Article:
Supporting Women Who Test

Published on
March 8, 2022
Tessa McDaniel
Marketing Team Lead

Not only are women underrepresented in testing, but they’re undersupported. How can we help?

One of the most important things for supporting women who are active in test automation is a community. It’s easy to feel alone when tech is a male-dominated industry. Only 28.8% of the computing world was comprised of women in 2020 - that’s not very much! But you can read more about underrepresentation in our blog post here

For this article, the concern is more on how women can find one another within the tech world. There is a website with the same name as the hashtag we’ve been using for this series (#WomenWhoTest) that is working on providing safe spaces for women in North America, Israel, India, Mexico, South Africa, Pakistan, and Brazil. Unfortunately, there aren’t any European chapters yet, but with the reaches of the internet and their Slack community, women anywhere can find solidarity online. Women Who Test also has a great blog that highlights gender concerns in the tech world, like how women leave their tech careers at a higher rate, mostly because of harassment and bias. 

Sadly, there are still not enough communities for women in testing. Sites that used to be up and running are no longer active, and though there has been an increase in the number of women in the testing fields over the past few years, it’s not enough for these communities to be considered unneeded.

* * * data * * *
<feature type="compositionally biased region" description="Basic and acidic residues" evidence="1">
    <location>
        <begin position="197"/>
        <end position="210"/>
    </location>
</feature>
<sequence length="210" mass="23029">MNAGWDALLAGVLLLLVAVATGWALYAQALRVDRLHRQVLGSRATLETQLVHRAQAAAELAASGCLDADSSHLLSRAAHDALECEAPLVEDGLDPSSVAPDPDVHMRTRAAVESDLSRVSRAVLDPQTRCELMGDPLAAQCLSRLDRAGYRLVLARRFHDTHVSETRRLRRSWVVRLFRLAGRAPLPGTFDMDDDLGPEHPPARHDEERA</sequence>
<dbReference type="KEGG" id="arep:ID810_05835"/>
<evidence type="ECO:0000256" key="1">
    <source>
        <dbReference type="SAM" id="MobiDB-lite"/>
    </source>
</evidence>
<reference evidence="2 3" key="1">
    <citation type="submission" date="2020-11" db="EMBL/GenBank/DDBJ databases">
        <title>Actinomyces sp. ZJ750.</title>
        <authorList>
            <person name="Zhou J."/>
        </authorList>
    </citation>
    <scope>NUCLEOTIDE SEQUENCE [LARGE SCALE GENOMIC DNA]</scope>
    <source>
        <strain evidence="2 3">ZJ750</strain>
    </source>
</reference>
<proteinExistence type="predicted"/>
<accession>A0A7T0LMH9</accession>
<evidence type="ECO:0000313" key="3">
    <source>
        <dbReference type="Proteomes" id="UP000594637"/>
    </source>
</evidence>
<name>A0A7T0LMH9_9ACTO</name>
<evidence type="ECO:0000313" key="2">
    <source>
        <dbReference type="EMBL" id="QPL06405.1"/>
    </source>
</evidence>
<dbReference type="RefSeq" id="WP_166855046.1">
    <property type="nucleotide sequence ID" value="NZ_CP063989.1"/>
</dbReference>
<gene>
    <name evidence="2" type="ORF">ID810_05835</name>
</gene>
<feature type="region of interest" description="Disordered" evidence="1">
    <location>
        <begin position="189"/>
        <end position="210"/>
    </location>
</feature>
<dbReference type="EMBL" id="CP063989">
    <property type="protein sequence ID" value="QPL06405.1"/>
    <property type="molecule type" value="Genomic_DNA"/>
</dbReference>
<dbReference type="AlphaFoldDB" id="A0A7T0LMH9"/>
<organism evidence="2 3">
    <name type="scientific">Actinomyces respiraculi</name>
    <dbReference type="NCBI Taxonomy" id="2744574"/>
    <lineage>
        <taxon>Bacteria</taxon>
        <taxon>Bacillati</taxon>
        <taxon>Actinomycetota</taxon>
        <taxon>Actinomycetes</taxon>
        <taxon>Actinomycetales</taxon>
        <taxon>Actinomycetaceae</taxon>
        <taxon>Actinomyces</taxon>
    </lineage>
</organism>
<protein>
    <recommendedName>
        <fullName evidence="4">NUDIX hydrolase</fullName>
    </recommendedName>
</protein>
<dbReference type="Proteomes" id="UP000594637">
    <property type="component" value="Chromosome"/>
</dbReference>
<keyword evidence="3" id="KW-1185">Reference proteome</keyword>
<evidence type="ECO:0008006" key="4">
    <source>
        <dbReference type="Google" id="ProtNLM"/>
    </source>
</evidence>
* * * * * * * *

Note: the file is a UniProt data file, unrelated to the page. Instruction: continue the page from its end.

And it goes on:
Communities for women in technology are a bit different: there are many active groups, like WomenWhoCode and WomenTechmakers with wide-reaching communities. Places where women can collaborate with like minds, and maybe even vent about their male coworkers. Women testers can perhaps find smaller groups within these technology communities, but they’re not advertised. 

There’s an excellent discussion on Women in Testing from EuroStar Software Testing in 2016 that, among many topics, mentions something quite important: there are women in testing and the software community, but they’re not being supported enough to be prominent. Alison Wade, the Programme Chair of Mobile Dev + Test Conference, talks about a conference that called specifically for woman speakers, but only 3 women actually followed through the process.

At Virtuoso, we want to do what we can to support the WomenWhoTest community. We’ll be launching a Virtuoso Discord server soon! And we’ll have a dedicated, private channel for women testers all set up so you can discuss whatever you want in a safe space. Please, feel free to come join us on our Discord once it’s all set! (we’ll update this blog post when the server is live)


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